from cooling tower water. Typically, sand filters are installed directly on the basin of the
cooling tower, where the water is circulated continuously. Obviously, this is where the
highest concentration of solids accumulate, so filtration is provided where it is needed
most. Sand filters are totally automatic, and backwashing is based on differential pressure
or time. Removal efficiencies vary and depend on manufacturer and model.
Components of a conventional sand filter include pressure vessel, inlet, outlet, outlet for
backwash, control valve, and optional pump. Particulate is removed by the filter bed, and
backwash is automatically accomplished by reversing flow. Selection is generally based
on capacity, pressure rating, micron removal capabilities, warranty, and cost.

Sand media filters require a relatively large foot print and the flush waste is relatively
high. Back-flushing sand media takes about 3 minutes and is off-line during the backflush process. Sand media can remove particles to 10 micron or less and is excellent for
organic removal. However, it is difficult to back-flush heavy particles (such as dirt/sand)
collected from the tower from the sand media without loss of the media itself. So,
occasional replacement of the media is part of the maintenance requirement of sand
media filtration systems.
Screens
Screens are typically made of a stainless steel mesh material, and they are designed to
remove various sized particles, depending on mesh size. Screens are generally used for
full flow filtration to remove very large solids from influent waters supplied to a cooling
or heating system. Screens are very effective to remove large particles ("sticks and
stones") from make up water.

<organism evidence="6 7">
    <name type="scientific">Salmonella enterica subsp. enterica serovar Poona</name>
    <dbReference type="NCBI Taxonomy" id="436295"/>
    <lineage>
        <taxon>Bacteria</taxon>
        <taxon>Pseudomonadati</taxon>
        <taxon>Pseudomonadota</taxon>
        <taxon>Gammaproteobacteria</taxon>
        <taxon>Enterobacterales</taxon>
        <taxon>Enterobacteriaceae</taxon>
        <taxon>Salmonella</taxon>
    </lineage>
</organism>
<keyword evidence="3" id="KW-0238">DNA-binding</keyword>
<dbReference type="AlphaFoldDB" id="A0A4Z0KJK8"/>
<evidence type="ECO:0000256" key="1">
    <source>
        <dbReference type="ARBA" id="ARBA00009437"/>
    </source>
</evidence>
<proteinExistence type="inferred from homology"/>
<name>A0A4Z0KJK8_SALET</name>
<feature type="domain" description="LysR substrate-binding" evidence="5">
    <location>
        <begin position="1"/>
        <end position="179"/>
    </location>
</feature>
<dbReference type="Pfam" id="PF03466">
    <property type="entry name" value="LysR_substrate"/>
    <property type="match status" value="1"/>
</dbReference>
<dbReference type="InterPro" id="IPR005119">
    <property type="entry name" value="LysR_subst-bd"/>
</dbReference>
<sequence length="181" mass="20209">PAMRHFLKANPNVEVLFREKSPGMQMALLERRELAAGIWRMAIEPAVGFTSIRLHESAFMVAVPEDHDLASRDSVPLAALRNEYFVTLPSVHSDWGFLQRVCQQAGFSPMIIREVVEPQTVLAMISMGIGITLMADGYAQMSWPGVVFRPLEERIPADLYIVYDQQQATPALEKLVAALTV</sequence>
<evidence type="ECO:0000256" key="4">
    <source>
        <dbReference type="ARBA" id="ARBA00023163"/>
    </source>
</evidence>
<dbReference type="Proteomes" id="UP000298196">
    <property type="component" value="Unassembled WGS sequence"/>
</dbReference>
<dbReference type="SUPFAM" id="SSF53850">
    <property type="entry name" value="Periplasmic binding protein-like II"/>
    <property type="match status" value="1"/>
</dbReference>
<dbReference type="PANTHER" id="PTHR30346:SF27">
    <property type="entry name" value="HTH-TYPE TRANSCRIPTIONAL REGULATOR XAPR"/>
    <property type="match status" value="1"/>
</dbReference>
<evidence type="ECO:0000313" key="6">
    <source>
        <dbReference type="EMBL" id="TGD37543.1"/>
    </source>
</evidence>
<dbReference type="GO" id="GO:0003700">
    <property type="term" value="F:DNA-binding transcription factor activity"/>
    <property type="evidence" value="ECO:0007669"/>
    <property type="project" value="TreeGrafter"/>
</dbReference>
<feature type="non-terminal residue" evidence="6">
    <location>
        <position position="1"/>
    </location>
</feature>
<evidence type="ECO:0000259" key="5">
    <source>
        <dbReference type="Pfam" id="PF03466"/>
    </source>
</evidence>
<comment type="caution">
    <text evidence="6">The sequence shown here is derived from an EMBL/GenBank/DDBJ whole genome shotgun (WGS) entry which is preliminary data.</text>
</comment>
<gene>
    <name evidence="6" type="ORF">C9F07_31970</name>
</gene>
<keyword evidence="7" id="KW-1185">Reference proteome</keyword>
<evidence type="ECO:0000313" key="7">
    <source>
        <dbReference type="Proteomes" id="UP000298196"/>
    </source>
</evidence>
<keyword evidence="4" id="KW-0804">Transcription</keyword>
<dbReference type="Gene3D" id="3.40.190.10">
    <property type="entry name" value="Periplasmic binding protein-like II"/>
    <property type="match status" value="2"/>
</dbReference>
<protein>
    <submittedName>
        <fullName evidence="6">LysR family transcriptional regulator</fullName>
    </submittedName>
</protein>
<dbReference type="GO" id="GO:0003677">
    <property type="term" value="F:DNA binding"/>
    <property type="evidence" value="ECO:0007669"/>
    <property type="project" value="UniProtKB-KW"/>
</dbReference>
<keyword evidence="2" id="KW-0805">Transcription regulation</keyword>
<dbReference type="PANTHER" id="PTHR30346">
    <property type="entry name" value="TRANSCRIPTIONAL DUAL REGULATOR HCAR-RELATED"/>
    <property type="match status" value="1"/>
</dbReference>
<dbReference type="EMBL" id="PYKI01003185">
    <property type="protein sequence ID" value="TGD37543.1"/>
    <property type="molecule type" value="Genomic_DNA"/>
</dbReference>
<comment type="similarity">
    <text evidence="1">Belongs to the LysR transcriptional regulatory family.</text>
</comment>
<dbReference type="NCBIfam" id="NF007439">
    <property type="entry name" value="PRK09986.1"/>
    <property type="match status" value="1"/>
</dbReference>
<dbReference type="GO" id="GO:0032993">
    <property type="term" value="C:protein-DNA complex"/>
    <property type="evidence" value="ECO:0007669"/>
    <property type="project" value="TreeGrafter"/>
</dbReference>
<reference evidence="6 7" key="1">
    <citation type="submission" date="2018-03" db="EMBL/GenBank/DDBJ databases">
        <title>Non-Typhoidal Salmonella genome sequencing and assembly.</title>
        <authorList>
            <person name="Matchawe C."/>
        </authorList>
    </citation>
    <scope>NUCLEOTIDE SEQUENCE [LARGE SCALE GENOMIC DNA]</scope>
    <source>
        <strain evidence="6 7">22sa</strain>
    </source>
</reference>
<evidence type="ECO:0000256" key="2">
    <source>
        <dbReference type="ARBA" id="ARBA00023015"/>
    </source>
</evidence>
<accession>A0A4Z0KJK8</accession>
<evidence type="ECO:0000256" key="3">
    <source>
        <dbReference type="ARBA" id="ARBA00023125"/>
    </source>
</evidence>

Automatic self-cleaning screen filters are becoming more common with cooling tower
filtration applications. This technology removes both organic and inorganic particles
down to 10 micron and uses a very small amount of water for the cleaning of the screen.
Also, the filtration process is uninterrupted during the cleaning process.
Bag Filters
Bag filters are widely used in the HVAC industry because filter bags are low cost and
easy to use. Single and multiple bag filter housings are available, and sizing is generally
based on flow rate and the amount of solids to be removed.
Filter bags come in several sizes. A wide range of micron ratings are available, and the
bags are generally made of polyester felt. Polypropylene media for chemical resistance
and nylon mesh for coarse filtration are also available.
In high solids applications, bag filters may be less effective compared to other options
because the filter area of the conventional filter bag is fairly limited.
Because filter area is restricted, filter bags may reach their capacity prematurely as
sediment accumulates on the surface of the filter bag, blinding off the filter media,
reducing flow. In many applications, however, bag filters are appropriate for HVAC
filtration applications and provide cost-effective performance.
Hydrocyclones
Cyclone separators are ideal for cooling tower filtration because they have the ability to
remove dense, larger particles using centrifugal force without the use of a replaceable
filter media. They work using a tangential entry to direct the water to flow in a rotational
pattern within the filter vessel. Gravitational forces are used to separate larger particles,
which in turn are purged from the filter vessel automatically or continuously. With the
larger particles separated, clean liquid is discharged through the clean side discharge pipe.
System components include the cyclone separator, inlet pipe, outlet pipe for clean water
discharge, purge drain, timer actuated purge valve (if automatic purge is used), check
valves, ball valves, and solids collection vessel if 100 percent recovery is necessary in the
event no drain is available to discharge the solids which have been purged from the
system.
Hydrocyclones have become exceedingly popular for cooling tower filtration because
they are easy to install, easy to operate, and require no filter media to replace. Often they
are installed as stand alone filters. However, polishing filters are frequently used
downstream of hydrochclones because they separate only the larger, more dense particles.

Particle removal claims by the various manufacturers range widely; however, most agree
the lion's share of the particles above 74 micron are removed using hydrocyclones along
with other solids that have a specific gravity significantly greater than water.
Cartridge Filters
Cartridge filters are particularly well suited for closed loop, side stream filtration in the